Industry convergence is the blurring of boundaries across different industries to create growth opportunities arising from development of new products and technologies. Within this context, there is a fundamental shift occurring in the nondestructive testing (NDT) industry where convergence between inspection and unmanned aircraft systems (UAS) is creating a new market segment called aerial inspection. UAS or drone providers have been exploring applications within the industrial landscape.
Wind turbine inspection is the application where aerial inspection is currently witnessing the largest demand. The reason is purely economic. Currently, inspecting a wind turbine requires the inspector to climb a 200-300-foot structure, select the blades one by one by applying a brake and then rappel to the end the blade for inspection.
The process takes approximately four hours, costing around $1,500 per tower. Research finds that by substituting a UAS for a human inspection, the cost could plummet to $100 and the inspection length to one hour. The technology is expected to have a similar effect on inspections of other structures. Bridge inspections could drop from $10,000 to $15,000 over the course of a few weeks to $1,000 to $3,000 over two to three days. In sewers, the average rate is $20,000 per mile for inspection, which usually spans one mile per day. UAS inspections could cut that price in half.
The benefits of aerial inspection are quite evident; however, there do exist some challenges that need to be overcome for wide-scale adoption. From a technology stand point, currently, the sensors that are being integrated with the drones are extremely basic with limited functionality, accuracy, and control. To gather data which can be analysed to provide insights for critical decision making, advanced sensors need to be integrated with drones. System integrators are apprehensive about integrating costly advanced sensors with drones at the moment as the risk is considered quite high in case there is an accident.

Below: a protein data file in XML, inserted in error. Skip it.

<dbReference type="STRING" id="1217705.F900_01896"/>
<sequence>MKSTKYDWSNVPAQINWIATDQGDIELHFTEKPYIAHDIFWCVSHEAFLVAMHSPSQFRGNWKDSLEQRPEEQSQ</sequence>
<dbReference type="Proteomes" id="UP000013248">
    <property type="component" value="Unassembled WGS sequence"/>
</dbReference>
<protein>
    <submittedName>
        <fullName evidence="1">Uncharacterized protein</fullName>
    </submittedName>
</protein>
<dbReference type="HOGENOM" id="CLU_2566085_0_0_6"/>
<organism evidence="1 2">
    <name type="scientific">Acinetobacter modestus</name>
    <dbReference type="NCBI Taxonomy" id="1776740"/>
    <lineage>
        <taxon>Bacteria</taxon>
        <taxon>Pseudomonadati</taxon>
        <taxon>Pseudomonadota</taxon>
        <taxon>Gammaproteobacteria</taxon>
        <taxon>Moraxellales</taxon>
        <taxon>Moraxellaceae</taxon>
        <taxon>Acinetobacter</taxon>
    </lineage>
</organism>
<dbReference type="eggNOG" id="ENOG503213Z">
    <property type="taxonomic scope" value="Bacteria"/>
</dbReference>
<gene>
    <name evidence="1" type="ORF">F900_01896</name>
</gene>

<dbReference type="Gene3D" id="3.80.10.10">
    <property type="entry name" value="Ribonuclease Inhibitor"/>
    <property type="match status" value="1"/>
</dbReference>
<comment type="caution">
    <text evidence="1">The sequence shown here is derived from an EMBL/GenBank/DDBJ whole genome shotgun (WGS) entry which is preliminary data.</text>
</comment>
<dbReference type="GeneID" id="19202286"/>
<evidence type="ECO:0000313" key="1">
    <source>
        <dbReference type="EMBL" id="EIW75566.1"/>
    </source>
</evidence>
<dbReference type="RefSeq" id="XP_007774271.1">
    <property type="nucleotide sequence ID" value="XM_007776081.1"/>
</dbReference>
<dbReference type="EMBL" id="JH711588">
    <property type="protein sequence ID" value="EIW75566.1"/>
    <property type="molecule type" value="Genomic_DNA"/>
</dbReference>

Second, the drones being offered on the market right now cannot cope with tough weather and temperature conditions prevailing in environments of industries such as oil and gas, wind energy or solar energy. Hence, this is an area where the technology needs advancement.
Last, from an administration point of view, there needs to be standardization in the industry. Every manufacturer has his own systems, features, and functionality that do not comply with any particular standards. For instance, there is no particular standard established for collisions avoidance systems or awareness of commercial flights. These create greater apprehension for adoption from the end users.
Despite these challenges, the future for inspection using drones or aerial inspection looks promising. The drone industry is expected to be a $100 billion total addressable market over the next five years. If inspection is even 1% of this, it will be a billion dollar industry. Some of the companies that are already making a mark in this market are Sky Eye Innovations, DJI, Microdrones, Ascending Technologies, Aibotix, FORCE Technologies, Sharper Shape, and CyberHawk.
Frost & Sullivan conducts extensive research in the areas of nondestructive testing inspection services, condition monitoring and material testing among others. This article is the result of Frost & Sullivan’s continuous research in the NDT industry tracking latest developments that impact the current and future market development.